In 2016 I participated in a panel discussion titled “Ageing water and sanitation infrastructure” arranged by Institute of Municipal Engineering of Southern Africa (IMIESA).
I was reminded of this when the subject of our ageing water supply infrastructure was raised during the 2019 State of the Nation Address in February.
My comments were later published in the institute’s magazine. I think they’re as relevant today as they were 3 years ago. I hope you find them useful. Here they are…
How important is pressure management and how has it been implement in South Africa?
With water scarcity facing users all over the world, water utility companies should be proactive to ensure that pipe leaks are reduced and kept to an absolute minimum. One of the best “fast return” innovations, which has been implemented by some municipalities and water boards over the past few years, is pressure management.
This involves reducing pressures in networks during low-demand periods (to reduce losses from leaks), which involves electronic equipment connected to pilot-operated pressure reducing valves (POPRVs) that resets pressures to different levels for different flow rates.
The problem with this strategy in the South African context is that POPRVs are complicated and little understood (or maintained) by operators. The addition of electronic controllers makes these valves even more complicated and less user-friendly.
Ultra Control Valves has entered the market with some very new and simple innovations, which are starting to capture the imagination of users as tremendous water saving devices.
What are the advantages of RRPRVs over POPRVs?
Ratio reducing pressure reducing valves (RRPRVs) reduce pressures in a ratio (2:1, 3:1, 4:1, 5:1) and have no adjustments that are easily tampered with. They also are much easier to apply in the field as they do not have delayed reaction times, low flow instability or vulnerability to dirt. Just a simple piston, which is activated by line pressure, which will always keep the ratio between inlet and outlet pressure at a constant value.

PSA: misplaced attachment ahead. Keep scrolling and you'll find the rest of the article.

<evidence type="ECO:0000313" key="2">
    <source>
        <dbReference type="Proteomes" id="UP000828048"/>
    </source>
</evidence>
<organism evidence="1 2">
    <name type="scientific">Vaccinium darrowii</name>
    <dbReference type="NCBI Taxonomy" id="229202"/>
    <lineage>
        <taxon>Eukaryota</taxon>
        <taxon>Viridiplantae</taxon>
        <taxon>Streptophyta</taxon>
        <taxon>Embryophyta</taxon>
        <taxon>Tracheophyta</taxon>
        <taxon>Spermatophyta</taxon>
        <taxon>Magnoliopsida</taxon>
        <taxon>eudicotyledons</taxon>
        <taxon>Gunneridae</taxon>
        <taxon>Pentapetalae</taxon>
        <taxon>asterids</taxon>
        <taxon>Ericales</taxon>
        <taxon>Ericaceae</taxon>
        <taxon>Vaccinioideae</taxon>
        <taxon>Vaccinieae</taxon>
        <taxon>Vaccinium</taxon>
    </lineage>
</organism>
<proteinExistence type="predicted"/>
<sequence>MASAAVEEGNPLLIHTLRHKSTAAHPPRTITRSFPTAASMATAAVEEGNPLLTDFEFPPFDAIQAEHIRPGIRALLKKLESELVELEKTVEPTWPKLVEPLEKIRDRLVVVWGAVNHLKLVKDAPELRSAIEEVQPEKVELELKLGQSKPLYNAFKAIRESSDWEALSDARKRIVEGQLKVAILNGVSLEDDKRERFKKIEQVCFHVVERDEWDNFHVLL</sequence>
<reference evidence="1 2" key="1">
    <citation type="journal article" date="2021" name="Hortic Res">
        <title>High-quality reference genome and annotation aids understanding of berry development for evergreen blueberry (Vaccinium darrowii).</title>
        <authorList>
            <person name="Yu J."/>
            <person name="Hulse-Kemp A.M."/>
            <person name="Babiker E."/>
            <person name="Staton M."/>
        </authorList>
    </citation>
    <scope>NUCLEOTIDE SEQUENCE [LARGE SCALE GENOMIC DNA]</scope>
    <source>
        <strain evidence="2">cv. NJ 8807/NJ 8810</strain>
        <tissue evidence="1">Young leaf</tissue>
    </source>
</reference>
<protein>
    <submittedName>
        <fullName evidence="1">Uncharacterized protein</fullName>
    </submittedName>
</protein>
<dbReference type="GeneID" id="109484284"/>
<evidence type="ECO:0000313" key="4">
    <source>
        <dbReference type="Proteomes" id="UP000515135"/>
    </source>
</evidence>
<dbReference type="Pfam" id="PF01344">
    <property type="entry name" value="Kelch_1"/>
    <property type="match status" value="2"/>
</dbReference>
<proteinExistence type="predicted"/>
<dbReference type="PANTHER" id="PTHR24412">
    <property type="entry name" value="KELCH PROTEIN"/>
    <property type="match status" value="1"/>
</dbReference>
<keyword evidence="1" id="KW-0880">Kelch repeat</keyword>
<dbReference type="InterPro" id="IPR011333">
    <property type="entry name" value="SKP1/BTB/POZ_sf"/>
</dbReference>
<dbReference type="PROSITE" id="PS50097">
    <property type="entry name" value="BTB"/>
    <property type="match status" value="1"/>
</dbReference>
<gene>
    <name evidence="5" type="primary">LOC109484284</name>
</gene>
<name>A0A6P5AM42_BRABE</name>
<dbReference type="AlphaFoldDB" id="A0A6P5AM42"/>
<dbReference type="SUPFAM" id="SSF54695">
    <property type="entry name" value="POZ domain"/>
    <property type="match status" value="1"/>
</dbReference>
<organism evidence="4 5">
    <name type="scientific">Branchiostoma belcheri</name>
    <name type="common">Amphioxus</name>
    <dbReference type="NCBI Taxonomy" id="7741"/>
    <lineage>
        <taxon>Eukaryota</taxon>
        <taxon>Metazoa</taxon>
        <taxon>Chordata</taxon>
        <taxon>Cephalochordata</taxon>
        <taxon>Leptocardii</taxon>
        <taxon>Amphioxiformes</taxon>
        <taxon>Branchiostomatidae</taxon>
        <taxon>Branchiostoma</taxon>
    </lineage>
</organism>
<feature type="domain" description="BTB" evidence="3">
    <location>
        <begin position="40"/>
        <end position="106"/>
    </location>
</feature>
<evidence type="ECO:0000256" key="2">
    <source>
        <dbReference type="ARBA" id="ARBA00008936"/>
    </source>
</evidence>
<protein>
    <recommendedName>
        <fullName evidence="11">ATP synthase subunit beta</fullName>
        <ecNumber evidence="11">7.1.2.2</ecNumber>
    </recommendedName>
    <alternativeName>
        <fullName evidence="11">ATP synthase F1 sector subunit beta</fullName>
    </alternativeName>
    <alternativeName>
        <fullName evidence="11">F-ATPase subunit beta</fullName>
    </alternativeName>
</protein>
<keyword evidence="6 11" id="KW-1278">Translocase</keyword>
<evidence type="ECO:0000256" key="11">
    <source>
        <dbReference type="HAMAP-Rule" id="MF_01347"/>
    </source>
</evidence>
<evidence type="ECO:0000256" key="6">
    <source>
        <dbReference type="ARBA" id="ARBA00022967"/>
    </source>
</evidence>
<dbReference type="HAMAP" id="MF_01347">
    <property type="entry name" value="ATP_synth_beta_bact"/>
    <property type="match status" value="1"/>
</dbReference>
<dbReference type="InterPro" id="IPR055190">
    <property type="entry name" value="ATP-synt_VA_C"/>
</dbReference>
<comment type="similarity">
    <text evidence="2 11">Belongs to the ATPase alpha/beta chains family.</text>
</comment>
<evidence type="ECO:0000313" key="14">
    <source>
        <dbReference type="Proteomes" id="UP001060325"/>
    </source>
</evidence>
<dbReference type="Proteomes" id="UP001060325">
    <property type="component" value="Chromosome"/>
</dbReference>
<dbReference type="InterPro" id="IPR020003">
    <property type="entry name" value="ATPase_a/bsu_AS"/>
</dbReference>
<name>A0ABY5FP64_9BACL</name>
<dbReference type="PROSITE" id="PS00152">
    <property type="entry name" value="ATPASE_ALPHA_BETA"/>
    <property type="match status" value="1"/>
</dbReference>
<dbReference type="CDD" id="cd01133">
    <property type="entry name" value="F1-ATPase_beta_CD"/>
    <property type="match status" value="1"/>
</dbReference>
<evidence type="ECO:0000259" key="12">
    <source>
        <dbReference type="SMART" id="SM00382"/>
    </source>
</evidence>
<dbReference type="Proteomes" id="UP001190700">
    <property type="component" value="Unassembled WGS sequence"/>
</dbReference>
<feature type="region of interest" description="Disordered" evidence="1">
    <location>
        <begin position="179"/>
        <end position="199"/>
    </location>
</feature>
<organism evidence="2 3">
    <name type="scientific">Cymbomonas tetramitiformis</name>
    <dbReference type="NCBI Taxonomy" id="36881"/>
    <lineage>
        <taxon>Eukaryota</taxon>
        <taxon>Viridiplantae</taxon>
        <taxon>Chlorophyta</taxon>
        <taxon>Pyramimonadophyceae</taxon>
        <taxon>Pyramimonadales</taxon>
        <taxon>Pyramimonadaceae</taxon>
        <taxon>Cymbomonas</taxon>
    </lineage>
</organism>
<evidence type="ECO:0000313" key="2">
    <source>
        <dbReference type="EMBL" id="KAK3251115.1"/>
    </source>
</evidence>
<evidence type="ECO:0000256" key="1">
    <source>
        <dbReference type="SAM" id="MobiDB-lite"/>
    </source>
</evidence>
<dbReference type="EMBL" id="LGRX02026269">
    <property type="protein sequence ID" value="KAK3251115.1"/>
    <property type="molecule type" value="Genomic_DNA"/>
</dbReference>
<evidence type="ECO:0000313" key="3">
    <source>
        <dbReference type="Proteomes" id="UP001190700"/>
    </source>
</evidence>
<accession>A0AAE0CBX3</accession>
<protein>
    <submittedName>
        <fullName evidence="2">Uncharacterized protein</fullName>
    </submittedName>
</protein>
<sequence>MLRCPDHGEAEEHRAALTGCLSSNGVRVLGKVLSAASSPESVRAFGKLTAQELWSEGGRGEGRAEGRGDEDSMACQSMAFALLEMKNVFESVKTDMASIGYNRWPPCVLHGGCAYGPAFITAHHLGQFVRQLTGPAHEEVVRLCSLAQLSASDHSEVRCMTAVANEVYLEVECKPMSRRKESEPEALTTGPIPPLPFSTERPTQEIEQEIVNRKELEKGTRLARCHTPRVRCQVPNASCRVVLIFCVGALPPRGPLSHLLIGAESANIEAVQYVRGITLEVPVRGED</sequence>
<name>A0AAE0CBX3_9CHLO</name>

With POPRVs, one has to be very careful that the valve is sized correctly to handle low flows, or install valves in series to overcome cavitation damage, all increasing the complexity of the installation and with increased chances of malfunction.
In a lot of POPRV installations, valves become unstable at low flows (at night), causing pipe breaks and leading to huge water losses – exactly the opposite result to what the valve is intended for.
The installation of RRPRVs is a lot simpler and does not require much engineering or maintenance. It is truly an African solution to keep pressures low without the accompanying complexities.
Tell us about Maric flow control valves and their applications in Africa.
This innovative Australian product has been used to control flow in a lot of applications over the last 40 years since its development.
These valves are completely tamperproof and absolutely ideal for African conditions – where simplicity and robustness are key, and maintenance is seldom done.
In the right applications – such as consumer end points like taps, showers, stand pipes in rural water supplies – this valve will ensure tremendous savings of water consumption.
It will have the same effect in water supply networks. By placing Maric flow controllers in strategic positions, flows are limited to what is the norm for such a network. If the pressure drops to the extent where users complain, it indicates that consumption is too high due to pipe leaks, which then need to be repaired.
These products provide pressure and flow control with absolute simplicity, which plays an important role in ensuring correct operation. The end result is huge savings in water losses.
Original magazine article and accompanying advert below.